All along, the empire’s people called themselves Romans. (The term “Byzantine” is a modern Western invention.) And all along these Romans identified their empire as a res publica or politeia, boasting that unlike other empires theirs was committed to the common good. From beginning to end, “Byzantine” Roman emperors were obliged to justify their actions by appeals not to divine right or divine law but to the common good, and the undisputed arbiter of the common good was the politeia, which included everyone—the aristocracy, the bureaucracy, the army, the clergy, and the various classes of people: merchants, tradesmen, farmers, etc.
Any one of these could challenge an emperor’s right to rule on the basis of his failure to serve the common good. Byzantine emperors therefore lived in fear of the people and did whatever they could to keep the people happy, presenting themselves as civil servants working tirelessly for the public’s benefit.
The people did not live in much fear of the emperors, however. They were often irreverent and disloyal, verbally abusing the emperor in public, even in his presence, and disregarding new laws they didn’t like. “Byzantine history abounds in instances of men and women who refused to obey an emperor’s orders, mostly on religious grounds,” writes Kaldellis. With a single exception, popular uprisings succeeded in forcing emperors to make concessions or else be deposed. The one exception in the empire’s thousand years was the Nika revolt of 532, when Justinian the Great, at the urging of Empress Theodora, sent soldiers to slaughter the murderous mob assembled in the Hippodrome to acclaim another emperor. (There were earlier instances of such brutality, but they fell under the Dominate of the third and fourth centuries.)
Harder for modern Westerners to appreciate is the relationship between the emperor’s authority and the empire’s laws. Romans of every age prided themselves on their respect for law, which was closely related to their belief in the common good and one of the features of Romanity that they believed set them above other nations. Their emperors were also expected to respect the law, yet there was no law they could not change. In Western eyes, this made the emperor not just an autocrat whose word was law but an unlimited autocrat—an absolute monarch.
Yet this common Western view is based less on Byzantium than on the “New Absolutism” of the early modern West, which grew out of early efforts by Western princes to theorize their claims of “sovereignty” against papal claims of the same. With the Reformation, these peculiarly Western claims on sovereignty became more urgent and expansive, producing both Catholic and Protestant justifications for the “Divine Right of Kings,” according to which the king, as sovereign, is accountable to no one but God. For the French Catholic Jacques-Benigne Bossuet, the king personified the state: “Tout l’État est en la personne du prince,” he wrote, or as the Sun King would say, “L’État c’est moi.”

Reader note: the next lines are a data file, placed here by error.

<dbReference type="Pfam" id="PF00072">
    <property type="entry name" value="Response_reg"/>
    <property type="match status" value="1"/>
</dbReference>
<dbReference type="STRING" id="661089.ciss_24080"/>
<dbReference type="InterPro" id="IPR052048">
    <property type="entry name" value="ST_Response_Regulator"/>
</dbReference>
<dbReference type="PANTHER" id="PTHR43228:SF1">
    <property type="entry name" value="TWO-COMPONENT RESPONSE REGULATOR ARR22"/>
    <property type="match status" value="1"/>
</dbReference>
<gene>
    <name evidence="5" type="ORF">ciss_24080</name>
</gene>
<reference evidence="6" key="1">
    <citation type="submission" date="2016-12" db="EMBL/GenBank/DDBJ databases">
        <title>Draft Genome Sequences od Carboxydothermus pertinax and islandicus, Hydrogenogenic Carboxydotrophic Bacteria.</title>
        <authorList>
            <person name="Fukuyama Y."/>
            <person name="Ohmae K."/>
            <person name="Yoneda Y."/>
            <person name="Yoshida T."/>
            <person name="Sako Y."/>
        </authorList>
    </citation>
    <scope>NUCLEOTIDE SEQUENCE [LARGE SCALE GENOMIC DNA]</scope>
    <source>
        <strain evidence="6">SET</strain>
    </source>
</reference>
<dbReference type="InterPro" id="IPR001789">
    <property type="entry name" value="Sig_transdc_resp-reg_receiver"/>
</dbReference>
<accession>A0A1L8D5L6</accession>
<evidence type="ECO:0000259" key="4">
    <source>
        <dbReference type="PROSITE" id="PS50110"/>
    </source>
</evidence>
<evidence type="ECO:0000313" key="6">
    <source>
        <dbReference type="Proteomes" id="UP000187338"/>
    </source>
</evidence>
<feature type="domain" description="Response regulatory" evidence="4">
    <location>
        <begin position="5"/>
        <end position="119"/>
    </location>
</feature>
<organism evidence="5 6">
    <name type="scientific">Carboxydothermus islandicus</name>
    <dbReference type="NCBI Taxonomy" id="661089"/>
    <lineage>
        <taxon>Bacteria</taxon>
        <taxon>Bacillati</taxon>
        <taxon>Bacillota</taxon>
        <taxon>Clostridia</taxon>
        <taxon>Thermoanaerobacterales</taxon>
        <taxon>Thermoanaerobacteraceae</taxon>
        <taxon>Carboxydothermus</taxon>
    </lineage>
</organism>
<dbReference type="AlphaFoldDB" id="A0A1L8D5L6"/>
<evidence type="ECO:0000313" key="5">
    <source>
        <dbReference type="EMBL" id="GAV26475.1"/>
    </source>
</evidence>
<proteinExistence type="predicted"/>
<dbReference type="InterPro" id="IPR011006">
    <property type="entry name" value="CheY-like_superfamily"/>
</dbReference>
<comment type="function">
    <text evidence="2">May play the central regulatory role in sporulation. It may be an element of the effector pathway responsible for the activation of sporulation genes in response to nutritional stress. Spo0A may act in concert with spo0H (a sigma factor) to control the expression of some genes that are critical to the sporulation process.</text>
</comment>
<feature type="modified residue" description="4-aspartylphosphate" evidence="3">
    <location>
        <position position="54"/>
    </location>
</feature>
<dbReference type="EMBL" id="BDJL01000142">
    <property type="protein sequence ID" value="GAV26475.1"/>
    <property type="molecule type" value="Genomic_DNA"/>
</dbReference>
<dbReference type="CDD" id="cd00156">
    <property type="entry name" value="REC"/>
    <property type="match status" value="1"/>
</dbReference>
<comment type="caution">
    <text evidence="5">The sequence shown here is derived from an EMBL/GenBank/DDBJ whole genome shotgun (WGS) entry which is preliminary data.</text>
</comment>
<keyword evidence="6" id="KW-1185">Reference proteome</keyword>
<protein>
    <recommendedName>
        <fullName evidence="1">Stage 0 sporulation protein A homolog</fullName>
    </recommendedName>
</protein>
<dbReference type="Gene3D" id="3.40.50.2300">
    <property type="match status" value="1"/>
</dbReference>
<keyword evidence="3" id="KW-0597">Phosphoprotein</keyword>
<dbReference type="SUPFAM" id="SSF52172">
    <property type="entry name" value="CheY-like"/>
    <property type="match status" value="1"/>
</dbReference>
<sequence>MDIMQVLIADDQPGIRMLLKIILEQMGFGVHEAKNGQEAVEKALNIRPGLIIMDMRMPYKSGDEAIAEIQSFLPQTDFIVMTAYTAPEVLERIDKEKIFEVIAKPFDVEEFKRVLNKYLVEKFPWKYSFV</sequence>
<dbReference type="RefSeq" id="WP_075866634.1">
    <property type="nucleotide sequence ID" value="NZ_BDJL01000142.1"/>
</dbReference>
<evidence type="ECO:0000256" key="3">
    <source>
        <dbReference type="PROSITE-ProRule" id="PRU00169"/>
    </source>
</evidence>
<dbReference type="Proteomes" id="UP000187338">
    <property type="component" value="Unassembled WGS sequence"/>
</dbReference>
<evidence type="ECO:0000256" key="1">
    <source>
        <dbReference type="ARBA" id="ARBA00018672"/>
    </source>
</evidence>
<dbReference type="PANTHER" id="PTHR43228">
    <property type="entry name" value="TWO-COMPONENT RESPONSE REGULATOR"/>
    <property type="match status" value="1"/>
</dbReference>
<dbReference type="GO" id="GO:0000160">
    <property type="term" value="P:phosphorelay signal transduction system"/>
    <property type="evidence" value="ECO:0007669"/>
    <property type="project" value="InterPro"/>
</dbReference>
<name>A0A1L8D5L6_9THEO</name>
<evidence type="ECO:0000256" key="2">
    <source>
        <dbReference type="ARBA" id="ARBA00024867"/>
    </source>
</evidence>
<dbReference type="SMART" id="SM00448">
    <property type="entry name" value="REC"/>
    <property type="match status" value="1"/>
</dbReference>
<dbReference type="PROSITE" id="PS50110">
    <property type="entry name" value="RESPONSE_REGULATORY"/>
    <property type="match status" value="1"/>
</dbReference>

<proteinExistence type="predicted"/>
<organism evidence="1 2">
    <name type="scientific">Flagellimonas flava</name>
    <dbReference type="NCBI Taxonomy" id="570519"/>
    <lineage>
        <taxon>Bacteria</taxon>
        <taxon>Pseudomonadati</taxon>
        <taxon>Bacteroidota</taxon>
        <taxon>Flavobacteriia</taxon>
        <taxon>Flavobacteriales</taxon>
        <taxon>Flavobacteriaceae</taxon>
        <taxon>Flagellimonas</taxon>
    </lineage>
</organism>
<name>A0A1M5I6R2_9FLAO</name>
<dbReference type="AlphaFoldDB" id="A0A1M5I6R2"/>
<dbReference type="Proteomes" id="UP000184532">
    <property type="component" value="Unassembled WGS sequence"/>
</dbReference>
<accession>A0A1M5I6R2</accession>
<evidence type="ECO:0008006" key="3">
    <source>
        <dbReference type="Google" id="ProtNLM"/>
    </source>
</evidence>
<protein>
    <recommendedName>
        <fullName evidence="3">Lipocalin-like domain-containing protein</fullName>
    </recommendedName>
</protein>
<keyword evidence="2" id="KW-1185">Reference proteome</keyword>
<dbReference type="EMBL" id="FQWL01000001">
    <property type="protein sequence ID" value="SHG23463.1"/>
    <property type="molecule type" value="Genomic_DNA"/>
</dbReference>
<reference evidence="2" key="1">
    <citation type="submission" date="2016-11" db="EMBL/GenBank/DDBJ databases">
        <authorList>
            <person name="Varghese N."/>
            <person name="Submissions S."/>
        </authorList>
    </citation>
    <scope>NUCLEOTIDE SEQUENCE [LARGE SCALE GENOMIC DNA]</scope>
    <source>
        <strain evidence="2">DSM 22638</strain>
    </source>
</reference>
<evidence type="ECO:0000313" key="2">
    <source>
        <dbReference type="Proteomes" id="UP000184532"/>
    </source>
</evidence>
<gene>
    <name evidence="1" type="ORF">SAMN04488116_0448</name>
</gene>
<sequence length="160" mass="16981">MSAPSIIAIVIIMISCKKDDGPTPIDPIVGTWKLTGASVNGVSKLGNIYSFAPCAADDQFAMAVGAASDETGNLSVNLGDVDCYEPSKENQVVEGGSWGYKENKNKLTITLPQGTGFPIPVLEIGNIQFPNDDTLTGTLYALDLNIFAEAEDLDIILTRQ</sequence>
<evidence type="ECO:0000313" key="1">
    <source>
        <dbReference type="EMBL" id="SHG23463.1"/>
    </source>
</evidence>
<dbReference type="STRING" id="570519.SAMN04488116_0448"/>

Against this New Absolutism came counterclaims subjecting the king to other sovereigns: common law, natural rights, constitutions written or unwritten, the will of the people. Continued religious and political contention drove Westerners toward opposite poles of political idealism, pitting the monarchical idealism of Divine Right against anti-monarchical “republican” idealism variously conceived. The arguments in favor of the latter are more familiar to us today. Our Founding Fathers availed themselves of all of them, with scant regard for consistency and without really solving the practical or theoretical problem of limited sovereignty. For if the people are sovereign, what is to protect us from democratic absolutism since the people decide what laws to make, what rights to respect, and even how to read the Constitution? Who is to tell the people they are wrong, and who is to stop them when they don’t listen?
The Byzantines never bothered to ask such questions because they never needed to. Their concern was not the source of government—sovereignty—but, says Kaldellis, the purpose of government. They did not therefore absolutize the emperor. They knew him to be a mere mortal and a sinner accountable to both God and the politeia. They did not believe in Divine Right.
They believed that God ordained rulers as “revenger[s] to execute wrath upon him that doeth evil” (Rom. 13:4), but they also knew that God often un-ordained rulers for His own reasons. They were tempted like many people to believe in royal blood, but that didn’t stop them from throwing over incompetent emperors “born in the purple.” And if any Byzantine emperor had declared, “The state is me,” everyone in earshot would have thought him insane.
Without a monarchical ideal, the Byzantines never needed an anti-monarchical ideal. They never absolutized natural rights or Roman law or even the Roman people. They, too, were mere mortals and sinners, and what mattered most was the good of the politeia, not the will of the people. Their will was not even the only will that mattered: There was God’s Will to consider, and God was understood often to give people not what they wanted but what they needed. He dealt with people not according to fixed principles of justice but in ways that would best bring about each soul’s salvation. The Byzantine term for this was oikonomía, and it is still an important aspect of Orthodox Christian pastoral theology.